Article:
Tips from our Readers

1 Jun, 2004 By: Bill Kramer

Routines to help you handle layers, change colors, and more.

STILL WEARING HIS FEDORA and overcoat, Harry plopped down in a chair and exclaimed, "You'd think after 20 years of this we'd figure out a single good way to handle layers." I stared at him from my C++ coding haze. He handed me a CD-ROM. "Layer setups, and this is just a smattering-they're everywhere! Funny thing, though, a couple of nice expert applications passed by my nose, and you know what they were missing? Layer setups!"

Tip #1954 (Make Layer Current) from David Trembley is a dialog box utility that lets you select a layer to make it current. If the layer doesn't exist, it's created based on the internal standards of the routine. The AutoLISP code handles the layer colors and linetypes so you don't have to wade through AutoCAD's Layer dialog box. The DCL file must be in a folder that AutoCAD searches for the function to operate correctly. Load the code and type Mlayline to activate the command. This is a great utility for setting up a single layer and then using it immediately. It's useful even if you need to adapt it to match your own internal standards.

If you want to prepare a suite of drawings or work with more than one drawing at a time, VBA is the tool to use. Tip #1955 (Manipulate Layers in a Drawing Group) is a VBA macro that lets you manipulate the layers in a group of drawings. In this case, Benoit Lefebvre wanted to go through the drawings and modify the layer names of objects generated as a result of the solids manipulation commands Solview and Soldraw. This routine is a wonderful example of how you can use VBA to quickly change multiple drawings.

If you want to do something similar inside Visual LISP, Jeff Sanders' Tip #1956 (Batch LISP) builds a script file that loads and runs a Visual LISP module of your choice in a selected set of drawings. Because Visual LISP maintains a memory map for each open drawing in MDI (multiple document interface) mode, you can't have a Visual LISP function run against multiple drawings. Each time a drawing becomes the active document, the memory map sets for just that drawing. One way around this is to use the object references in Visual LISP to prevent the other document from becoming the active one. This isn't easy, but as Jeff shows us, where there's a will there's a way. He began by using a script file created and started with Visual LISP. Scripts can load a series of drawings and evaluate (load) AutoLISP program files. Jeff's example lists the layer names in a series of selected drawings. Included in this tip is another utility that I broke out and presented as Tip #1957.

Tip #1957 (Select Multiple Files) presents a dialog box for filename input. This dialog box is different from what the native Getfiled dialog box produces inside Visual LISP in that you can select multiple files. The Selectfiles function requires a dialog box defined in selectfiles.dcl, located in the AutoCAD search path. Use this great utility to select multiple files through a dialog box.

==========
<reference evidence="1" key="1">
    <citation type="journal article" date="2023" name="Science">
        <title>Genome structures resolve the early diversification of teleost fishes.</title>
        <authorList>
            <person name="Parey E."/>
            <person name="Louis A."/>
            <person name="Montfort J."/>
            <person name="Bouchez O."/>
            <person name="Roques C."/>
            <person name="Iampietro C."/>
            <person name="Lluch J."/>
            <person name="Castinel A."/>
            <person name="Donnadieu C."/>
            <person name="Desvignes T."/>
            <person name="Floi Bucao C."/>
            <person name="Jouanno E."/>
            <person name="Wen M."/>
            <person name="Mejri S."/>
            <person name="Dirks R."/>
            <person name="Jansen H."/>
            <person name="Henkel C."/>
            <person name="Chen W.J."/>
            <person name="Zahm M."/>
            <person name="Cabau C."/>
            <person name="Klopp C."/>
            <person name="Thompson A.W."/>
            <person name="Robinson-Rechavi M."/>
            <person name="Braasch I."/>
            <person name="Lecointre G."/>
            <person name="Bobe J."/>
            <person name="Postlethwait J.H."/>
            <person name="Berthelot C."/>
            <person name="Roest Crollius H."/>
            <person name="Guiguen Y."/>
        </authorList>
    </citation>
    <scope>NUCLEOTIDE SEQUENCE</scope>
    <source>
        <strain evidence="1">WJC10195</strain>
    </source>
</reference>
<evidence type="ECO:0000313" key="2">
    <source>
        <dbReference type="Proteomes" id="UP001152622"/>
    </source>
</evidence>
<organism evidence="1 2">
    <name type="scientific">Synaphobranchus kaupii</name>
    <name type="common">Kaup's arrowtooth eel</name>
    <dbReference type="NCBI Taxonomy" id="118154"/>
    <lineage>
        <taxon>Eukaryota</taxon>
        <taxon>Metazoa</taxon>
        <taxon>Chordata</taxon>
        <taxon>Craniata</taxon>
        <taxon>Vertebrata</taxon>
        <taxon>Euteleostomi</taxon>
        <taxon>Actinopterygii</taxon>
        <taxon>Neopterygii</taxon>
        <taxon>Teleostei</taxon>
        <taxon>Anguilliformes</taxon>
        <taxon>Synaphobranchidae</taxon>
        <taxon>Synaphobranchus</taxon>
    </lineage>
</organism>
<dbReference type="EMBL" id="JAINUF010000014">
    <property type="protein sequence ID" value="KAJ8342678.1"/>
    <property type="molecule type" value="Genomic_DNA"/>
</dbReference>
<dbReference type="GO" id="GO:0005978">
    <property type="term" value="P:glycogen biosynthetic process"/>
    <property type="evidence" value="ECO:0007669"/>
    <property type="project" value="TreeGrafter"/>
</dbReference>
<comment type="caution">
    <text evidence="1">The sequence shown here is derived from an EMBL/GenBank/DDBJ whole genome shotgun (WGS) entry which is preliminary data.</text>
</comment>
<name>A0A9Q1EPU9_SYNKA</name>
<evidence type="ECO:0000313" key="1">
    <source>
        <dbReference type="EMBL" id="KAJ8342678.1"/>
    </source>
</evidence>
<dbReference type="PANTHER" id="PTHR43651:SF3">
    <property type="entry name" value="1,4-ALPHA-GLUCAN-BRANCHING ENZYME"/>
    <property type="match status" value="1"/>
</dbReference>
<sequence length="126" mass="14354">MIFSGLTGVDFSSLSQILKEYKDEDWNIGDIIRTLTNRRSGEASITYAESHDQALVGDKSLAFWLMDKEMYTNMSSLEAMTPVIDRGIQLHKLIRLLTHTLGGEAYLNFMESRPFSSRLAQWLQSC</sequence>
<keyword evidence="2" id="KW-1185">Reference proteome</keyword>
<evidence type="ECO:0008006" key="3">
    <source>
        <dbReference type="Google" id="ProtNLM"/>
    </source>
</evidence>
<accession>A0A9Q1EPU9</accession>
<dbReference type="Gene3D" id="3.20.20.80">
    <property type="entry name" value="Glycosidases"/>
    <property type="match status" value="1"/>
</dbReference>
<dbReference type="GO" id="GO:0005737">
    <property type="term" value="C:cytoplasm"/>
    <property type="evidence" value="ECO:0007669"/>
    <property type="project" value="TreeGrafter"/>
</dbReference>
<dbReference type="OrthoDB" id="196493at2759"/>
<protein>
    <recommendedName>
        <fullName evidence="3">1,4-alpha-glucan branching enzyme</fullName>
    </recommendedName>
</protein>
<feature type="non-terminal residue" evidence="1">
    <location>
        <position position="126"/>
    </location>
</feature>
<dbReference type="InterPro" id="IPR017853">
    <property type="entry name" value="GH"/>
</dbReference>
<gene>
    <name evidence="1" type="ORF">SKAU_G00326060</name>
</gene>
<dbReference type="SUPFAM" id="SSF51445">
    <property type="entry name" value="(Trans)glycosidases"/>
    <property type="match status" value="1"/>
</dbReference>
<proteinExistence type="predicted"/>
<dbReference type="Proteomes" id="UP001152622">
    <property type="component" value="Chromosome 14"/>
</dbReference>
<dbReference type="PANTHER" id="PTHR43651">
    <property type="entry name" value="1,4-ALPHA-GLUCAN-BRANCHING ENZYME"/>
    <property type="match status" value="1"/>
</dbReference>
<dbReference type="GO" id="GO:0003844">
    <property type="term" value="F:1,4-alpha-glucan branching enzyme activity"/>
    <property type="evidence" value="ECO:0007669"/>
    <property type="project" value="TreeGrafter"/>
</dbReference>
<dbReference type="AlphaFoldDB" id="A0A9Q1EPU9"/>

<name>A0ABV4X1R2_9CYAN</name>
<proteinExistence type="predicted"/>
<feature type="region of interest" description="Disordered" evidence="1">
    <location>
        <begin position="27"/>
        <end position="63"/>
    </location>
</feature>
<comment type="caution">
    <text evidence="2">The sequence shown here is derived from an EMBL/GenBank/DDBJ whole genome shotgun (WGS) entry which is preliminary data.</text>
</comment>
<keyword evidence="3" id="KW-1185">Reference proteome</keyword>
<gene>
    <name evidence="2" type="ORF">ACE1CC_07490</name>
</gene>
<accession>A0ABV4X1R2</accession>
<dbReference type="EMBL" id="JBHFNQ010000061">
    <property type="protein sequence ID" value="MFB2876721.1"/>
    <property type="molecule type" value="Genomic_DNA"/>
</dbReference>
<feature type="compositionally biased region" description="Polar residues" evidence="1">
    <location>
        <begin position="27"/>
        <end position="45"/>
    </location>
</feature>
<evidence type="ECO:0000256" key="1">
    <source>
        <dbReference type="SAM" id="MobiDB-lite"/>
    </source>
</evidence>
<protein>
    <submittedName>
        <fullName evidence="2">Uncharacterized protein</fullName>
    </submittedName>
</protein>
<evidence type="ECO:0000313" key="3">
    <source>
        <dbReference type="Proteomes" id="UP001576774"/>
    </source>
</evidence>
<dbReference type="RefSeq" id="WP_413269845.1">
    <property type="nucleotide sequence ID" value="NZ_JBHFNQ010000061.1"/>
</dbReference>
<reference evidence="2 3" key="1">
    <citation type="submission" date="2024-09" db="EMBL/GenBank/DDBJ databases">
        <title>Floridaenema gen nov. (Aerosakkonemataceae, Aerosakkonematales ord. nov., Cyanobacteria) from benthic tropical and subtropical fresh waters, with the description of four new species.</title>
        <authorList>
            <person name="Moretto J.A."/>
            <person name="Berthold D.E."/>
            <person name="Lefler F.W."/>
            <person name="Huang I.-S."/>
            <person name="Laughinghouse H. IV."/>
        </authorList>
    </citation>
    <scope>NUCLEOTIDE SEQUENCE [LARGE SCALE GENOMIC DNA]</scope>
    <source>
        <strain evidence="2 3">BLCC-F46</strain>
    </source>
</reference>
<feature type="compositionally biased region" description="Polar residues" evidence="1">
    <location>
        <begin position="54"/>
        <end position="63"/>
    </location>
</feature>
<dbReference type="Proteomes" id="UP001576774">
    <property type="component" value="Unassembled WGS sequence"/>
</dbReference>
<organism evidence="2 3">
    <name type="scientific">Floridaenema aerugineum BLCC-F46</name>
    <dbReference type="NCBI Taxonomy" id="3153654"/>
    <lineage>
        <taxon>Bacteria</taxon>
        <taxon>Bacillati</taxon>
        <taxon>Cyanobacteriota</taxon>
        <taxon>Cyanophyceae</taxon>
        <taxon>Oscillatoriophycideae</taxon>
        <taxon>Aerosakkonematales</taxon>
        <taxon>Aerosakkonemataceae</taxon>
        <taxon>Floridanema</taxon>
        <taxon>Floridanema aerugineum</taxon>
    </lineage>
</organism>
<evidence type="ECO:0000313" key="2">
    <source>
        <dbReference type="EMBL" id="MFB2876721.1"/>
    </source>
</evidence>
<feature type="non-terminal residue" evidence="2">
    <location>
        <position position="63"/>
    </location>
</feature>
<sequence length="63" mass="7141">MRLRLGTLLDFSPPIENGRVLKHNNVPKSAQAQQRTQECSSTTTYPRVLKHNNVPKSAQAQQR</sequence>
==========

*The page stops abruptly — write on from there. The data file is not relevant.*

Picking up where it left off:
Sometimes you get drawings with colors that just don't fit your standards or styles. Clay Riggs must have had that problem more than once because Tip #1958 (Change Colors) makes it easy to do this type of edit. The command Chlc lets you select an entity representative of the layer to change and then pick a color code from the standard AutoCAD Color dialog box. This is a nice utility that demonstrates the productivity-enhancing powers of Visual LISP for streamlining operations.

Tip #1959 (Blank Out Text in Attributes), supplied by Will DeLoach, a master of Visual LISP programming, lets you blank out text values inside attributes. I can see using this in conjunction with a massive block library where each block carries extra text attributes that I may or may not wish to display in the drawing. Not only is this a great program, but also an example of programming we should all work toward.

Speaking of the masters, Harry once again gives a nod to Watson Kilbourne, who supplies some of the best hatch patterns. You can use his latest, c-stone.pat (Tip #1960, Course Bricks and Stone Hatch), to draw coursed bricks or stone patterns.

Keep in mind that if you submit applications that create drawings, I test them using AutoCAD 2005 in a blank drawing. Your application should include everything needed to set up layers, line styles, and any other drawing specifics. When others download your code, it will run in foreign environments and your application should assume nothing is right.

Bill Kramer, president of AUTO-CODE MECHANICAL, contributing editor for Cadalyst, former headmaster of the Wizard's Lab at PointA, and refugee scribe from Cadence, is a programmer and writer with more than 20 years of experience in the field of CAD/CAM/CAE.

About the Author: Bill Kramer

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